During mid-December, there are less than 9 hours of daylight in the northern part of New Hampshire where I live. Oftentimes, I will often use these days of decreased daylight to do some short treks to investigate possibilities for longer hikes when daylight hours are longer. This blog posting will describe one such trek that was undertaken in mid-December 2017.
My primary goal for this trek was a rather laid-back objective of visiting a viewpoint along the lower end of the Benton Trail. This viewpoint is located a little over a mile from the trailhead on the Tunnel Brook Trail (formerly FR 700). For any reader who might be unfamiliar with hiking trails in the White Mountains of New Hampshire, the overall length of the Benton Trail is 3.6 miles, and it is one of several trails leading to the 4,802 ft. peak named Mt. Moosilauke.
In addition to visiting the viewpoint along the Benton Trail, I had a secondary goal of investigating the work being done to extend a forest road (designated as FR 170) which is currently being used as an access route for logging operations. I checked with the Forest Service to make sure that there would be no active logging on the day of my hike.
Until recently, FR 170 ended at a point north of Little Tunnel Brook. However, it has now been extended and it crosses over the brook on a well-constructed bridge. And, as best I could determine, the road extends southward beyond the bridge for quite a distance. But, as to how far southward, that will need to be the subject of another investigative trek (see FOOTNOTE at end of this report). Time was short, and not knowing what twists and turns the road might take, I opted to leave FR 170 at a certain point and bushwhack for a few tenths of a mile to intersect the Benton Trail, and then continue onward along the trail to the viewpoint mentioned earlier.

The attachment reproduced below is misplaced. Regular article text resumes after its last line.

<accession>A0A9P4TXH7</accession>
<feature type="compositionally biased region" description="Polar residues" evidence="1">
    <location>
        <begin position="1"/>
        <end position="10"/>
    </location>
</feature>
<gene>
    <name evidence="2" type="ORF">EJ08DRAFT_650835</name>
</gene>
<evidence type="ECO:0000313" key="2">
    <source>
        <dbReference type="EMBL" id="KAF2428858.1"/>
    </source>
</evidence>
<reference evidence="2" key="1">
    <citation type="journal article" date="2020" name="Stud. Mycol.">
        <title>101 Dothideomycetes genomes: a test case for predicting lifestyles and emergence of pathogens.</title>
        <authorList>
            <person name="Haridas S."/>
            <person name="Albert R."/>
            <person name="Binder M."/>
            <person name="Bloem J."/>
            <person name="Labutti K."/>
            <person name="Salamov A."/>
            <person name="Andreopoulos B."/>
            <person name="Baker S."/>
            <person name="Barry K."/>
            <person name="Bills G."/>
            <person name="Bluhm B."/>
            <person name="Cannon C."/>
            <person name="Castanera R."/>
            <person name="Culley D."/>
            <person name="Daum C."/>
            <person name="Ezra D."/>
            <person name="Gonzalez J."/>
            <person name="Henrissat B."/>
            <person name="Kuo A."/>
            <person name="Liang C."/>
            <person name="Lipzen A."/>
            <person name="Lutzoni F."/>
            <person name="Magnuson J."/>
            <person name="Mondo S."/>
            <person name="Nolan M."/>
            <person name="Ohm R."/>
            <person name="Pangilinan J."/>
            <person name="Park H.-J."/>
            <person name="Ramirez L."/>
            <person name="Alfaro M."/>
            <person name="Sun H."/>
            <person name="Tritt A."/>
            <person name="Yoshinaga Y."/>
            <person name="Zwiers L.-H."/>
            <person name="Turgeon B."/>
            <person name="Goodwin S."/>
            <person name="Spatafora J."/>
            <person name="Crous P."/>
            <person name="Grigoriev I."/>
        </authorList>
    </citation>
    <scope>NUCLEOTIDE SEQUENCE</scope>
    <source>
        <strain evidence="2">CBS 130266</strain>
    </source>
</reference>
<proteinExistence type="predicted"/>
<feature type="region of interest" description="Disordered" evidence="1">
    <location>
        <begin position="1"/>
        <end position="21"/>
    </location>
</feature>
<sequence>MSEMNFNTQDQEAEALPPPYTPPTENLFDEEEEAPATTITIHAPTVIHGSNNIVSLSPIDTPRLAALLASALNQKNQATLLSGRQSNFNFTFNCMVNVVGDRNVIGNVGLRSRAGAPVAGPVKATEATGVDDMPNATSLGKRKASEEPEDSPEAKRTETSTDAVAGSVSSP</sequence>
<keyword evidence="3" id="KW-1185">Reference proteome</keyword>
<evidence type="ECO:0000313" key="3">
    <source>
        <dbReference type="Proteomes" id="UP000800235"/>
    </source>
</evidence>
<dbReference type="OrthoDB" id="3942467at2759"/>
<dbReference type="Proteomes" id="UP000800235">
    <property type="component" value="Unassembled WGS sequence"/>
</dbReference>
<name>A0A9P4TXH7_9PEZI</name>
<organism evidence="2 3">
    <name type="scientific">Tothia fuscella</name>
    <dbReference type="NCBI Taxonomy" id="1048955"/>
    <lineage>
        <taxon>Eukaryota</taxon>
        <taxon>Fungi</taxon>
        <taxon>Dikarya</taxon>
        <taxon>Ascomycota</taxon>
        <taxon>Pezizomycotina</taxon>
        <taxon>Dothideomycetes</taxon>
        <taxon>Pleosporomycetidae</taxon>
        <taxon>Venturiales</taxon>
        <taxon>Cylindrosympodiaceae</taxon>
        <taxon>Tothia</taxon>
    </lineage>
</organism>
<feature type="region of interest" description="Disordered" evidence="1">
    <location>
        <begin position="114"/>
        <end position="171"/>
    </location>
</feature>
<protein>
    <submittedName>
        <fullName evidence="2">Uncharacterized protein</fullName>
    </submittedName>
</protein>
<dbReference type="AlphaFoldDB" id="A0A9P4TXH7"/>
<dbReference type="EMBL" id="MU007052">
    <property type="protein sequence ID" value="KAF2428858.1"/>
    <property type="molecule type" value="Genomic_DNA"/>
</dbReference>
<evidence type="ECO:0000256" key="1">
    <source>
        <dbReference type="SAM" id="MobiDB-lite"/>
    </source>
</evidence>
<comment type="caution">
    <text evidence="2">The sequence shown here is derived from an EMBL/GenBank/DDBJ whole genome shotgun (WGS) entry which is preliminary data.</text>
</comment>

My interest in the FR 170 corridor stems from the following. After further extension of the road is completed, and after logging is done, PERHAPS this corridor could offer a means of accessing the Benton Trail without having to cross Tunnel Brook. This could be particularly advantageous at times of high water when this crossing can be challenging using the current-day approach from the Tunnel Brook Trail.
Shown below is the GPS track for my entire hike, from beginning to end.
|GPS track for my entire hike, from beginning to end|
Below are some of the photos taken on this trek. They are presented in no particular order.
|From my targeted viewpoint along the Benton Trail, there is a view northward toward the Kinsman Mountain Range (just left of center). In the distance are peaks in the Pilot Range, and other mountains in northern NH.|
|Zoomed view of the Kinsmans from viewpoint along the Benton Trail.|
|Climbing to the sun! Photo taken on a segment of the Benton Trail where it is heading in a southward direction.|
|Photo shows an example of the open-woods that were present for the entire bushwhack between FR 170 and the Benton Trail.|
|Photo shows a portion of FR 170 and the very nice bridge that has been built over Little Tunnel Brook.|
|Even though there was no logging activity on the day of my hike, this photo shows that equipment is in-place, and there is a load of harvested trees ready to be transported for processing.|
TO SUM IT UP:
As I’ve said in other blog postings, a destination can be whatever you want it to be! Just because a trail leads to a named mountaintop, it doesn't mean you must go to the top of that mountain. If for whatever reason, you only want to hike a portion of the trail, that's okay. Hiking is hiking!
During a trek in late May 2018, it was confirmed that FR 170 crosses over the Benton Trail well above (east) of Tunnel Brook. And so, using FR 170 to access the Benton Trail might be an alternative to consider at times of high water. But before considering this route, it would be advisable to check with the Pemigewasset Ranger District (603) 536-6100) about any active logging operations along the FR 170 corridor.